Algeria marks 60 years of independence from France on 5 July, but competing narratives over atrocities committed during more than a century of colonial rule still trigger bitter diplomatic tensions between Paris and Algiers.
Algeria won its independence after a gruelling eight-year war that ended with the signing of the Evian Accords in March 1962.
On 5 July of that year – just days after 99.72 percent of the population voted for independence in a referendum – Algeria finally broke free from colonial rule. But memories of the 132-year occupation continue to plague its ties with France.
Algerian authorities are planning to mark the anniversary with pomp and ceremony capped by a vast military parade – the first of its kind in 33 years – in Algiers.
A show is also planned at the capital’s opera house that “retraces the long history of Algeria”, said the Minister for Independence Fighters, Laid Rebiga.
The government has even commissioned a logo consisting of a circle of 60 stars containing military figures and equipment to mark “a glorious history and a new era”.
This is the official logo for the 60th anniversary of #Algeria‘s independence (1962). The design obviously carries a bold military message.This reiterates the army, whether as the revolutionary ALN or the heir ANP, as the backbone of the 🇩🇿 nation and state. pic.twitter.com/x21vSgG0CP— Zine Ghebouli (@GheZinou) June 9, 2022
Algeria’s war of independence left hundreds of thousands of dead. A crisis late last year underlined how spiky the issue remains six decades on.
In October, Algeria recalled its ambassador from Paris and banned French military planes from its airspace, which France regularly uses to reach its forces battling jihadists in the Sahel region.
That came after a bitter row over visas, followed by media reports that Macron had told descendents of Algeria’s war of independence that the North African country was ruled by a “political-military system” that had “totally re-written” its history.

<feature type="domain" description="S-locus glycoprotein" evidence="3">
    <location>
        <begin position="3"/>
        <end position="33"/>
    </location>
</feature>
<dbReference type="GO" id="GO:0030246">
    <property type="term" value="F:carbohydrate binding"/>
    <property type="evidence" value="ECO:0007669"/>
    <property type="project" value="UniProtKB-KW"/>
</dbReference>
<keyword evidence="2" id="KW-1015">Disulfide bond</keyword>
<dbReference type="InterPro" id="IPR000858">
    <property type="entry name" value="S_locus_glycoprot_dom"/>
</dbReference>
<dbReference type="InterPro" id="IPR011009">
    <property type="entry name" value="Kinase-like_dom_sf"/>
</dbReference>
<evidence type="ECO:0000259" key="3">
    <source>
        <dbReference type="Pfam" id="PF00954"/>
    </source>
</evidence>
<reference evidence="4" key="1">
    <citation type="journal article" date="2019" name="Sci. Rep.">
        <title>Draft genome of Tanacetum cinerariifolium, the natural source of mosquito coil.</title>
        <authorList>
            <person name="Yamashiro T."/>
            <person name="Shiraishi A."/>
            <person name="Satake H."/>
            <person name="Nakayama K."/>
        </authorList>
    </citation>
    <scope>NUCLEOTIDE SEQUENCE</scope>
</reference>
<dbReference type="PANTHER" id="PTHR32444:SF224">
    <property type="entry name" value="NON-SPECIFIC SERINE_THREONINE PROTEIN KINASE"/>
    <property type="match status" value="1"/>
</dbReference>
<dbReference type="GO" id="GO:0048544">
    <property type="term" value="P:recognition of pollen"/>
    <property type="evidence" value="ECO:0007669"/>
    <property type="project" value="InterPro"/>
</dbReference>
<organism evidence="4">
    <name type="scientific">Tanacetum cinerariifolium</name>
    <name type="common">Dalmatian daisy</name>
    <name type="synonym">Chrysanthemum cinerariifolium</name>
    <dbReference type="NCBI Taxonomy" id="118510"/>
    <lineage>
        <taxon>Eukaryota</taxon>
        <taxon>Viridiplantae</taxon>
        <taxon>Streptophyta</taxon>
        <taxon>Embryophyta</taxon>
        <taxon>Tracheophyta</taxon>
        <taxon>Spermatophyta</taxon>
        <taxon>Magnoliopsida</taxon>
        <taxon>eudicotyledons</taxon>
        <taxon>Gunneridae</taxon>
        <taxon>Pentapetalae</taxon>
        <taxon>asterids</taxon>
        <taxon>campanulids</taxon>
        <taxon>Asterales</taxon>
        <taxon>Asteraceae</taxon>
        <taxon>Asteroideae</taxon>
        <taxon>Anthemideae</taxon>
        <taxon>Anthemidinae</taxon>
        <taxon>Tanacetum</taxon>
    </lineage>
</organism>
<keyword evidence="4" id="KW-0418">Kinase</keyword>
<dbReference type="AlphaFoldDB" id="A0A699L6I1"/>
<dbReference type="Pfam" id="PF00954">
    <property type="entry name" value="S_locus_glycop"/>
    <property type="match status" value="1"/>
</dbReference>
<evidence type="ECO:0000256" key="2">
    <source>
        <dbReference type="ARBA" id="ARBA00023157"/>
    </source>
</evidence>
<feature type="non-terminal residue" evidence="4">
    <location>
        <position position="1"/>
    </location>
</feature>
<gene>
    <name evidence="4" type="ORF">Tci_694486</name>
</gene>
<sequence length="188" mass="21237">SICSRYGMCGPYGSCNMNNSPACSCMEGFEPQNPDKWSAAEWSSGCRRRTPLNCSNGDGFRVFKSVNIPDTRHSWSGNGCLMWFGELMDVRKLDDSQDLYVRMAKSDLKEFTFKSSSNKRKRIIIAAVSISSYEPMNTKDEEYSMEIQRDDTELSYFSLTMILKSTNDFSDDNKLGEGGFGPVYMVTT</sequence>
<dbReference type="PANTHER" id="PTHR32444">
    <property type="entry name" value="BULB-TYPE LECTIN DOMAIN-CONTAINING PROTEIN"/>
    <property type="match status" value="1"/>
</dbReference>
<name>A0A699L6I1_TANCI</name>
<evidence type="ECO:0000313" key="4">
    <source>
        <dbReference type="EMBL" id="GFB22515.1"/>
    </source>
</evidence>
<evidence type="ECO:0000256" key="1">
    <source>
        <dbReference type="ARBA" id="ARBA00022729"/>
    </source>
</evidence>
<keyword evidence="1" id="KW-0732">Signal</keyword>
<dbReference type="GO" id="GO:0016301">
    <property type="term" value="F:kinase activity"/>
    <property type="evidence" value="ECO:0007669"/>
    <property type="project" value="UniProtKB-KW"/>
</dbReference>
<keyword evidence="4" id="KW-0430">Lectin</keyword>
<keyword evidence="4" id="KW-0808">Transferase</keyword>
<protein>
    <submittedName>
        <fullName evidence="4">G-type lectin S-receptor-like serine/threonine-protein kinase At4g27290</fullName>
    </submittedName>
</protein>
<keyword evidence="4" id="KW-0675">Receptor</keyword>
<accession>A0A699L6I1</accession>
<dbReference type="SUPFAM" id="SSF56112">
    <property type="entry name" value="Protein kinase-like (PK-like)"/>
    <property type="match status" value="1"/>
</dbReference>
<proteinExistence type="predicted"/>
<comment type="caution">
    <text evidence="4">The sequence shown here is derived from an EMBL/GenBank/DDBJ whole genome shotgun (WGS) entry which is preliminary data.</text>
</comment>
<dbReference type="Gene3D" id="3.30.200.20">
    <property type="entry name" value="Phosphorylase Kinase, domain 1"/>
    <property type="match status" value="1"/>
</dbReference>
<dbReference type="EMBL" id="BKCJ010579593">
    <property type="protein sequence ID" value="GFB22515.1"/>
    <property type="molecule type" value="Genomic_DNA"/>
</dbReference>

But the French government tried to smoothen things over.
France has ruled out any form of apology for the colonial period. But Macron has also made a number of gestures aimed at mending ties with the former colony.
Visiting Algiers during his first presidential campaign in February 2017, he describedcolonisation as a “crime against humanity”.
He has since acknowledged the French army was behind the death of Algerian nationalist lawyer Ali Boumendjel and anti-colonialist French mathematician Maurice Audin.
France has returned the skulls of 19th century Algerian resistance fighters and opened state archives on the Algerian war.
And the two sides appear to have moved on from the latest crisis. Macron and his Algerian counterpart, Abdelmadjid Tebboune, confirmed in an 18 June phonecall their desire to “deepen” relations.
Tebboune even congratulated Macron on his “brilliant” re-election and invited him to visit Algeria.
Historian Amar Mohand-Amer said it was time for “a quick return to a normal situation”, adding: “Sixty years after independence, isn’t it time we took the heat out of this debate?”
But the anniversary celebrations come at a time of raised tensions in the wider region around Algeria. The country cut tieswith regional arch-rival Morocco last August, accusing it of “hostile acts”.
In early June, Algiers suspended a two-decade-old cooperation pact with Madrid after Spain backed Morocco’s stance in the long-running dispute over Western Sahara.
To the east, in Libya, the emergence of two rival governments has raised fears of a return to armed conflict after a two-year truce.
And to the south, Mali is in crisis after army officers, disgruntled at the government’s failure to roll back a jihadist uprising, ousted president Ibrahim Boubacar Keita in 2020.
Meanwhile, human rights activists remain critical of Algeria.
According to Amnesty International, in May 2022 local watchdogs reported that at least 266 activists were “languishing in Algerian prisons solely for exercising their rights to freedom of expression and assembly”.
Sixty years after Algeria gained independence, “basic freedoms and human rights are still being overlooked, trampled upon or actively curtailed”, it added.